Qualitative and quantitative shape changes
The Aplysia californica buccal mass undergoes characteristic shape changes during swallowing in vivo, as seen in lateral and dorsal views of transilluminated juveniles. At full retraction, the buccal mass is very asymmetric in lateral view, assuming a Γ-shape which is constricted anteriorly (Fig. 3A,G). A ventral projection, corresponding to the radular stalk, extends posteriorly past a reference transverse plane through the eyespot (Fig. 3G). At full protraction, however, the buccal mass appears rounded in both lateral (Fig. 3C,I) and dorsal (Fig. 3F,L) views; it is roughly spherical and has reached its minimum antero-posterior length and maximum medio-lateral width. At full protraction, the buccal mass is almost completely anterior to the reference eyespot plane (Fig. 3I), and the point of maximum medio-lateral width is at its most anterior extent (Fig. 3L). Viewed dorsally, at full retraction, the buccal mass is elliptical, elongated along the antero-posterior axis but narrower than in full protraction (Fig. 3D,J). Between full protraction and full retraction, the buccal mass assumes a stable intermediate shape. The buccal mass appears ovoid in lateral view, lacking the dominant anterior constriction seen in full retraction (Fig. 3B,H); in dorsal view, the buccal mass is elliptical (Fig. 3E,K). We hereafter refer to these distinct shape classes (spherical, ovoid and Γ-shaped) as shapes 1, 2 and 3, respectively. Note that Weiss et al. (1986) use the term ‘rest’ to describe the buccal mass state intermediate between peak protraction and peak retraction, regardless of how it is reached. We prefer the term ‘transition’ to avoid the implication that these states are identical to those assumed by the buccal mass when the slug is truly at rest, i.e. not actively feeding.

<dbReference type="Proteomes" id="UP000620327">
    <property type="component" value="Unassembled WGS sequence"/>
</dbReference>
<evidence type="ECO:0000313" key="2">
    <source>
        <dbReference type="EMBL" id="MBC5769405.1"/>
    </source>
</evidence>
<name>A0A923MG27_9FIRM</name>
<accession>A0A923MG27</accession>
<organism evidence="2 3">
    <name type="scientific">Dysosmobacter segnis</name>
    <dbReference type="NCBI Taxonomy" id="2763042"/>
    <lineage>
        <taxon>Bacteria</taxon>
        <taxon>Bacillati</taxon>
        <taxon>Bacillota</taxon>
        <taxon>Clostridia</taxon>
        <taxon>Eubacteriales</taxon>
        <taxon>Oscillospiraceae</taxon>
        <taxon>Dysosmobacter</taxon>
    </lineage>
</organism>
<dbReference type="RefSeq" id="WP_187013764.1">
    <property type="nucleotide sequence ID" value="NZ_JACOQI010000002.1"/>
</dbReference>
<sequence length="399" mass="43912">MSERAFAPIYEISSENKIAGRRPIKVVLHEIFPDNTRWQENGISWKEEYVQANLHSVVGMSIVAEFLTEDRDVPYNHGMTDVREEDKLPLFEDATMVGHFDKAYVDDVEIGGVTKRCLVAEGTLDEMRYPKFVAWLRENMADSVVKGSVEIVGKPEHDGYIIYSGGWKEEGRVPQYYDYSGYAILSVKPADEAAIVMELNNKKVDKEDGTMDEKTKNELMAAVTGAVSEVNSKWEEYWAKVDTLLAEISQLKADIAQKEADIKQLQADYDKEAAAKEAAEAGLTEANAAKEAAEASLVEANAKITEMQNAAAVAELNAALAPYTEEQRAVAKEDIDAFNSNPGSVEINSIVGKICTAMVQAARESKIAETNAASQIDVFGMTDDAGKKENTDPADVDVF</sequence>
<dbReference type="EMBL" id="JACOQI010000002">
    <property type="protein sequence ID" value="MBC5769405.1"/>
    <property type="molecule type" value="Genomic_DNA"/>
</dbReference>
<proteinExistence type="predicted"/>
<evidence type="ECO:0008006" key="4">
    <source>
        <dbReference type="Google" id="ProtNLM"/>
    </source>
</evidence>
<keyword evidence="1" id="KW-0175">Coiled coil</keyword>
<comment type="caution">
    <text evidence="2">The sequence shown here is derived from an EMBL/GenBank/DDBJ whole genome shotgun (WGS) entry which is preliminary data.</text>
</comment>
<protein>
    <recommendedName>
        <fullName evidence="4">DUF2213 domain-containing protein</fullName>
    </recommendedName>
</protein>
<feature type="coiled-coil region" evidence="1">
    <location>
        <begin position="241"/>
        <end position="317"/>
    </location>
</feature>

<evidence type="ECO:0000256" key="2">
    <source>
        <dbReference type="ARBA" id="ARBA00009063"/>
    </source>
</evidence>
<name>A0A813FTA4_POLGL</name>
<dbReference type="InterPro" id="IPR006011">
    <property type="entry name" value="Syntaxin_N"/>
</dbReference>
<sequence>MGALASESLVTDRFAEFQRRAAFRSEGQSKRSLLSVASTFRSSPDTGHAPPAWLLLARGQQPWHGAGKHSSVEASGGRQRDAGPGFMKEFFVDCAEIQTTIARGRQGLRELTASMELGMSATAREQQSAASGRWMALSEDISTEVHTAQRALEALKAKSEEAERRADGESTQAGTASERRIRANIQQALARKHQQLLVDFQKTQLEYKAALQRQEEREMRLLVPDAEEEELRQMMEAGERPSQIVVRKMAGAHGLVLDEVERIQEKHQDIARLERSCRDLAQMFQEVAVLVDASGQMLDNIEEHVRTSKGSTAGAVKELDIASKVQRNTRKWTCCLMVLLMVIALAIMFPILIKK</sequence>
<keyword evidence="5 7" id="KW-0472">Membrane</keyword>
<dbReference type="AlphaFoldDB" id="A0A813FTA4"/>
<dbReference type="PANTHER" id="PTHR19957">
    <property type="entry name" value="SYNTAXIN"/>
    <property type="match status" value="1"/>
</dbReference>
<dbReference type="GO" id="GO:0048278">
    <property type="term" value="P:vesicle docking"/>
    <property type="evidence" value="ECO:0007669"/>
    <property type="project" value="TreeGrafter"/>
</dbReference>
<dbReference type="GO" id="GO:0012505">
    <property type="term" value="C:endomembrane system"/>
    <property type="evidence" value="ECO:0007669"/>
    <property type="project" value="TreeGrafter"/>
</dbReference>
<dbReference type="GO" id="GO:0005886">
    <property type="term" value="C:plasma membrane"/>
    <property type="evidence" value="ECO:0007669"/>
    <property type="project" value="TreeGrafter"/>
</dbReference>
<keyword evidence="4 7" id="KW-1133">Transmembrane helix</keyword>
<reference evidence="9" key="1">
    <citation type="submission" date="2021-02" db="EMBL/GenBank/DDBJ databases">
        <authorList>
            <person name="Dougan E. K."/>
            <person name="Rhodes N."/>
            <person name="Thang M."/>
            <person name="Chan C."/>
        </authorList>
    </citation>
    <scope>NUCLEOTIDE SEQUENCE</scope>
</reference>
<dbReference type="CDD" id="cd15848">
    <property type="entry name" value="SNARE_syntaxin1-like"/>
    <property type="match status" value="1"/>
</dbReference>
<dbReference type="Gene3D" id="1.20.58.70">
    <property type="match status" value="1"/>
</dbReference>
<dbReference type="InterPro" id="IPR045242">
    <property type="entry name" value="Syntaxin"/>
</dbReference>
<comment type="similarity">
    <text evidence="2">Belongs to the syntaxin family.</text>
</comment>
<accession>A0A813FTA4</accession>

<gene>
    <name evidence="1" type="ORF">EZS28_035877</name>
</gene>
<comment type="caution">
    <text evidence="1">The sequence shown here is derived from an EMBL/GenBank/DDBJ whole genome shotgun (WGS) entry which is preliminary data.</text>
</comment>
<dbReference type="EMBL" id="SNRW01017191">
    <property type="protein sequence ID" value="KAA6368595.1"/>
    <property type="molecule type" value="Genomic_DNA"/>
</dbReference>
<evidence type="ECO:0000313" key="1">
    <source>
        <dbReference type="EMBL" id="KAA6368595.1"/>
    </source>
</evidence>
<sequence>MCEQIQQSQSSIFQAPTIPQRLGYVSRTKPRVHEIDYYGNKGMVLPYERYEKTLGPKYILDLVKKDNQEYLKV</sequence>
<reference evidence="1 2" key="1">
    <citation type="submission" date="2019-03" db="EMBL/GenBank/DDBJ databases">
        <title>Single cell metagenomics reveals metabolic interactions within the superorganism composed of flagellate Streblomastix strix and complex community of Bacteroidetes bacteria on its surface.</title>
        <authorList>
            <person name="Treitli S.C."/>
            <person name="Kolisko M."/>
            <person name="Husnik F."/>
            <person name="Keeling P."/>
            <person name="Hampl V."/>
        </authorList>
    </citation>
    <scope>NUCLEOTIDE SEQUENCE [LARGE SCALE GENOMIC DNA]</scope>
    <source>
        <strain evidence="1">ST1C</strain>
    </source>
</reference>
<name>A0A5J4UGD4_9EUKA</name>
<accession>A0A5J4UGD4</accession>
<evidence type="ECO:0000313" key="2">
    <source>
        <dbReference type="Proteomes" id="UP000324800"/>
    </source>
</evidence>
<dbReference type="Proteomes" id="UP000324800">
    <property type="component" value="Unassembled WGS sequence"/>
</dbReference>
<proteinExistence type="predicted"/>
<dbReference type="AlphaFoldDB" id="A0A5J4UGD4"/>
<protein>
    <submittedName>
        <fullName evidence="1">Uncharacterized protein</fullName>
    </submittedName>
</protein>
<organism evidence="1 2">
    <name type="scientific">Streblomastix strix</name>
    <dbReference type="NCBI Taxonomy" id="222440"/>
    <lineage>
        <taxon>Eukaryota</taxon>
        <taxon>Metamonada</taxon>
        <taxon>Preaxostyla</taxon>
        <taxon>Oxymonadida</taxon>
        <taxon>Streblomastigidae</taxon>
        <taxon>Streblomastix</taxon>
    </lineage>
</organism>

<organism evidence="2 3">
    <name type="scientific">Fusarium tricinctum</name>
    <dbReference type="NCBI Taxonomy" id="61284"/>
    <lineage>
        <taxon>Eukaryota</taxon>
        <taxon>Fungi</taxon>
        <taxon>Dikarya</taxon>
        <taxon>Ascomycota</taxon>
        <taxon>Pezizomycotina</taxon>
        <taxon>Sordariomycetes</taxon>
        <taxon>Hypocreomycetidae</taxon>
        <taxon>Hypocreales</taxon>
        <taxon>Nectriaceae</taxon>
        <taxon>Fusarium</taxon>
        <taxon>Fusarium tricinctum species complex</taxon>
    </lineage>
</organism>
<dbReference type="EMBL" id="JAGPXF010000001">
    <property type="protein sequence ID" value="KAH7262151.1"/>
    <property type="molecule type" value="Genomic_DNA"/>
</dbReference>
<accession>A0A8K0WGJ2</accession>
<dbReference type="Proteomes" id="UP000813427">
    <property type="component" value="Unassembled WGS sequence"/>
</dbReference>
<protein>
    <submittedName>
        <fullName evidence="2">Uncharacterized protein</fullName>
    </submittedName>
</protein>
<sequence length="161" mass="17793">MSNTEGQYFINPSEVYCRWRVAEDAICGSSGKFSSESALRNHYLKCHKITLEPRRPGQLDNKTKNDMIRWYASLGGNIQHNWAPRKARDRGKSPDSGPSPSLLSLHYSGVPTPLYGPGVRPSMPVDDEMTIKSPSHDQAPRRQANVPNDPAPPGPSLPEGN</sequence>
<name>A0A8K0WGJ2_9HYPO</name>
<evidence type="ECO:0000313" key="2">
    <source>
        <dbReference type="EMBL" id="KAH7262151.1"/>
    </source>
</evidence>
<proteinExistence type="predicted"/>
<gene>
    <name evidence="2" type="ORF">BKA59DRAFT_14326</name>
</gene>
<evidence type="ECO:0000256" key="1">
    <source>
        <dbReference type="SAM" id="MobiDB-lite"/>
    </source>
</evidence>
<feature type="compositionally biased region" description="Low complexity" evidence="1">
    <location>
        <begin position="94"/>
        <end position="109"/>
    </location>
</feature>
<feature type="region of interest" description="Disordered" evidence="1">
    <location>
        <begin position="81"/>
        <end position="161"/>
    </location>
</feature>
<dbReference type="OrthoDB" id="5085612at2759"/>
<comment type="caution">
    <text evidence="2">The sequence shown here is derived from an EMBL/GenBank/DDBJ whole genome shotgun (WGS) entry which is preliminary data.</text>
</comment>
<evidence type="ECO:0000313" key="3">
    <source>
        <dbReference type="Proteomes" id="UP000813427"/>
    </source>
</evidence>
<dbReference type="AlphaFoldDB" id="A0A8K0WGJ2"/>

The timing of different phases of the feeding cycle can be determined by measuring the intervals between several unambiguous buccal mass movements, which are used as landmark events. The peaks of protraction and retraction are obvious as the points of maximal anterior and posterior extent, respectively, of the buccal mass. At a point shortly after peak retraction, the buccal mass suddenly loses its anterior concavity and changes from Γ-shaped to oval-shaped (shape 3 to shape 2). Another clearly discernible landmark is the sudden anterior movement of the buccal mass after a period of quiescence in the transition phase that occurs after the peak of retraction; we refer to this as the onset of the second half of protraction (i.e. the movement of the radula from transition to full protraction).
Using these landmark events, we define the following time intervals: t1 [peak protraction (shape 1) to peak retraction (shape 3)], t2 (peak retraction to the loss of shape 3), t3 (loss of shape 3 to the start of forward buccal mass movement in the second half of protraction) and t4 [(second half of protraction to peak protraction (shape 1)]. Note that the times of appearance of the shape classes 1, 2 and 3 do not necessarily correspond to the t1–t4 intervals. Shape 1 (the spherical shape) is present during the end of t4 and the start of t1; shape 3 (Γ-shape) is present during the end of t1 and all of t2. Shape 2 (ovoid), which occurs during protraction, exactly occupies t3 by definition; but there are no such boundaries for the transition shape seen during the progress from protraction to retraction (which occurs during t1). This lack of correspondence is because there are no unambiguous criteria available to distinguish intermediate buccal mass shapes on the basis of shape class alone (see Fig. 3 legend, relating shapes to time intervals).